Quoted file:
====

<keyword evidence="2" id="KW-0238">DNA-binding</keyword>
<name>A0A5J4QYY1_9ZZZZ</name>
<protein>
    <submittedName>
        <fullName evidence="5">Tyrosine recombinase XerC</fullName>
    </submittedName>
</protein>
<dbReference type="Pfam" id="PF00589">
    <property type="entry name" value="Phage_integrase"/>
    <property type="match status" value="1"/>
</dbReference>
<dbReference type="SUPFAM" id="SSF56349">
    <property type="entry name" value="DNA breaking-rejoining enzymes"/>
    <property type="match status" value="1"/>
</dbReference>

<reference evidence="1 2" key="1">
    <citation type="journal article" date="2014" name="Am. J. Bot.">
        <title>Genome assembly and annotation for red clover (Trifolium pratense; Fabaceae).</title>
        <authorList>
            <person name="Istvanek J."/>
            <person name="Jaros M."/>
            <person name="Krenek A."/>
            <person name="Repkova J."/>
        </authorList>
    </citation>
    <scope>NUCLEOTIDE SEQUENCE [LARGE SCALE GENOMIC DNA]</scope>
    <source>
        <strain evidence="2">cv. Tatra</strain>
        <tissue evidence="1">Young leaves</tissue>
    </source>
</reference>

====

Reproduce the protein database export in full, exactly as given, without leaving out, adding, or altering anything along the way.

<keyword evidence="2" id="KW-0238">DNA-binding</keyword>
<name>A0A5J4QYY1_9ZZZZ</name>
<protein>
    <submittedName>
        <fullName evidence="5">Tyrosine recombinase XerC</fullName>
    </submittedName>
</protein>
<dbReference type="Pfam" id="PF00589">
    <property type="entry name" value="Phage_integrase"/>
    <property type="match status" value="1"/>
</dbReference>
<dbReference type="SUPFAM" id="SSF56349">
    <property type="entry name" value="DNA breaking-rejoining enzymes"/>
    <property type="match status" value="1"/>
</dbReference>

<reference evidence="1 2" key="1">
    <citation type="journal article" date="2014" name="Am. J. Bot.">
        <title>Genome assembly and annotation for red clover (Trifolium pratense; Fabaceae).</title>
        <authorList>
            <person name="Istvanek J."/>
            <person name="Jaros M."/>
            <person name="Krenek A."/>
            <person name="Repkova J."/>
        </authorList>
    </citation>
    <scope>NUCLEOTIDE SEQUENCE [LARGE SCALE GENOMIC DNA]</scope>
    <source>
        <strain evidence="2">cv. Tatra</strain>
        <tissue evidence="1">Young leaves</tissue>
    </source>
</reference>